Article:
An interesting new study shows the powerful effect a mother’s voice has on their children.
The research which was conducted at Stanford University found that, on hearing their mother’s voice, children’s brains lit up in less than a second showing that recognition is extremely quick.
The study involved researching the brain activity of 24 normally developing children between the ages of 7 and 12 and used voice recordings of both the mothers of the children and unrelated women. They found that 97 percent of the time, children recognized their mother’s voice within a second despite the mother using random nonsense words, as reported in TIME.
Using brain scan data, the researchers looked at which areas of the brain were most activated in the children and found a significant activity in the area of the brain associated with processing emotional information. This also lead the authors to note that children with more connections in the brain when hearing their mother’s voice are more socially gifted than those who have less.
Study author, Daniel Abrams, an instructor in psychiatry and behavioral sciences at Stanford University explains that these new findings open up the understanding of the deep connection between mother and child.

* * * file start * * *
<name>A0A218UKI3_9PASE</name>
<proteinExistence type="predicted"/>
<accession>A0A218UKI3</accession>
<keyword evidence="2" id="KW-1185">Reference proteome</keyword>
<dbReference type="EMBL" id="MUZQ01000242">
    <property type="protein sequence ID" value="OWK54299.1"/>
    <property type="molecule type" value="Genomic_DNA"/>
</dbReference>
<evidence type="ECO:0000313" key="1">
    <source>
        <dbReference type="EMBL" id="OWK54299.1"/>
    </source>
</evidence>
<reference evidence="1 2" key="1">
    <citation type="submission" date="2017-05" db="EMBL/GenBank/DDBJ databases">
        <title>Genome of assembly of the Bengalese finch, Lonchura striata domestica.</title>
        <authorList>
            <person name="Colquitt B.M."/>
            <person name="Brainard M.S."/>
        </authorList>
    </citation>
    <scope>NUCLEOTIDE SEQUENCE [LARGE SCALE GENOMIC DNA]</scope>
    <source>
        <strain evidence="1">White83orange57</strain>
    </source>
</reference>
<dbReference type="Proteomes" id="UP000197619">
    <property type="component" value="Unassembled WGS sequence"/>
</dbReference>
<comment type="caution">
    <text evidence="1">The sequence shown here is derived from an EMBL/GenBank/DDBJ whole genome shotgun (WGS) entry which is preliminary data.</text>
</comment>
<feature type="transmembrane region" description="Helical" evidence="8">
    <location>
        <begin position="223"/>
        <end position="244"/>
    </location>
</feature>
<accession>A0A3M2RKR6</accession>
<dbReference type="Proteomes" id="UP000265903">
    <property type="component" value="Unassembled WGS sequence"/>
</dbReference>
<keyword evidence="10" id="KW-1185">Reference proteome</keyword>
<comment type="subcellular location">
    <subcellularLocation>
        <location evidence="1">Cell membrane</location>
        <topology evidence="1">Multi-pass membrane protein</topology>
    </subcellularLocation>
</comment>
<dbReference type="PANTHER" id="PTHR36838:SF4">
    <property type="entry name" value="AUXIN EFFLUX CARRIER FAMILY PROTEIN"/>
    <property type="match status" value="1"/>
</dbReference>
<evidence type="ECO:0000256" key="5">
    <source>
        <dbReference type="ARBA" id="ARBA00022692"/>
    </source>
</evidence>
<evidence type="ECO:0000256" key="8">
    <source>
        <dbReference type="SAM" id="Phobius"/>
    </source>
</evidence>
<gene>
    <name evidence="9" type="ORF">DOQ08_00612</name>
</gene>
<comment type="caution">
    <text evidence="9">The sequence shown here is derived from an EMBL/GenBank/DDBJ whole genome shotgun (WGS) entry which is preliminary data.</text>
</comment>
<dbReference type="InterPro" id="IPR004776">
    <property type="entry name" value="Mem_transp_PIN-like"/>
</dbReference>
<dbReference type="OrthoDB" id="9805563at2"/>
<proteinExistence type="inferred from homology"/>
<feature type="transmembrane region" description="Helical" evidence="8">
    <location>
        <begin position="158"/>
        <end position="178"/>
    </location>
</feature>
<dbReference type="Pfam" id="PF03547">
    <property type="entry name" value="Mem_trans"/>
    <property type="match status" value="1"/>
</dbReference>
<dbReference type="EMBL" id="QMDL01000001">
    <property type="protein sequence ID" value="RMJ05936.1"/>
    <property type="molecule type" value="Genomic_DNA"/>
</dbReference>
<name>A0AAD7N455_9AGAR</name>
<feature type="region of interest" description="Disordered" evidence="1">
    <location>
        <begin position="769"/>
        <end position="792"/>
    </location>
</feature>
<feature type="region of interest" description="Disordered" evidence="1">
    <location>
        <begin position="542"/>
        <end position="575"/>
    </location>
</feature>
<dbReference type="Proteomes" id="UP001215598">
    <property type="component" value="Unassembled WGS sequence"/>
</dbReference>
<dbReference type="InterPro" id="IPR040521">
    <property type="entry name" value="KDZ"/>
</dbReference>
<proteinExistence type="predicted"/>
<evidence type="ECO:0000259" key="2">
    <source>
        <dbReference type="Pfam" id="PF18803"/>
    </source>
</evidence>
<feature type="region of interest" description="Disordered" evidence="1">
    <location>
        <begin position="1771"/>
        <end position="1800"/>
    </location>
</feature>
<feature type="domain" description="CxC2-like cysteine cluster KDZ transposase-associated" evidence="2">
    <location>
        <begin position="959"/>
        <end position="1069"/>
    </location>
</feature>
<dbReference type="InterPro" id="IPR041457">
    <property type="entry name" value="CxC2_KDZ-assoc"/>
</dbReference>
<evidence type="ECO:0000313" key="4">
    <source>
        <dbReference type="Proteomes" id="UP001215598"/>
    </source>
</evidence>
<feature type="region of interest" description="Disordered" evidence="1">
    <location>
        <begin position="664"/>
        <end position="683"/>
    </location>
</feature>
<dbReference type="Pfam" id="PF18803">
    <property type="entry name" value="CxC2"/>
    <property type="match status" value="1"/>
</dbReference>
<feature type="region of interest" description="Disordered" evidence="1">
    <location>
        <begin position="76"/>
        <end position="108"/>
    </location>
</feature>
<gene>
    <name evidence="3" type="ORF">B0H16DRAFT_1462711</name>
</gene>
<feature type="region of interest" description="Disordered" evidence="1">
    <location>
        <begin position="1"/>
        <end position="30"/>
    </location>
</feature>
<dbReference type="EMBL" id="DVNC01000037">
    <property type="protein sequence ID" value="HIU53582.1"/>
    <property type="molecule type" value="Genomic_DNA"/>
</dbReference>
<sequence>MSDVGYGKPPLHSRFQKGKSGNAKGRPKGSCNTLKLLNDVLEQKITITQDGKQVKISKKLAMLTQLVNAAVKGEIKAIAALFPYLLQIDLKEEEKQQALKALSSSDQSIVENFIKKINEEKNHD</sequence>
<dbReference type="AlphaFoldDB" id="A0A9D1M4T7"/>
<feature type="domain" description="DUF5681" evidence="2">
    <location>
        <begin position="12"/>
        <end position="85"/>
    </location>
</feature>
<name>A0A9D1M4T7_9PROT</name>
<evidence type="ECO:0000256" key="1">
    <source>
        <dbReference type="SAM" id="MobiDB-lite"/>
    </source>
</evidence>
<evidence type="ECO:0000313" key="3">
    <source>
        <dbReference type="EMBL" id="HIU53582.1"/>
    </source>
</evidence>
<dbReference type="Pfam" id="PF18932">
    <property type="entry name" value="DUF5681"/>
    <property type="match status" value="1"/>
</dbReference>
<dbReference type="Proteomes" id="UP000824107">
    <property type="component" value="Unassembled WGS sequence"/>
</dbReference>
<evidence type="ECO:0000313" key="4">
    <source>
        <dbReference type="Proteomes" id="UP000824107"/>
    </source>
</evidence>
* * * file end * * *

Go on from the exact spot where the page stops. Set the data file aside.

“Many of our social, language and emotional processes are learned by listening to our mom’s voice. But surprisingly little is known about how the brain organizes itself around this very important sound source. We didn’t realize that a mother’s voice would have such quick access to so many different brain systems.”
The study hopes to further investigate the brain activity of children who are less socially able like those with autism, as children who did less well on recognizing their mother’s voice had particular occurring brain patterns.
The study was recently published in the Proceedings of the National Academy of the Sciences.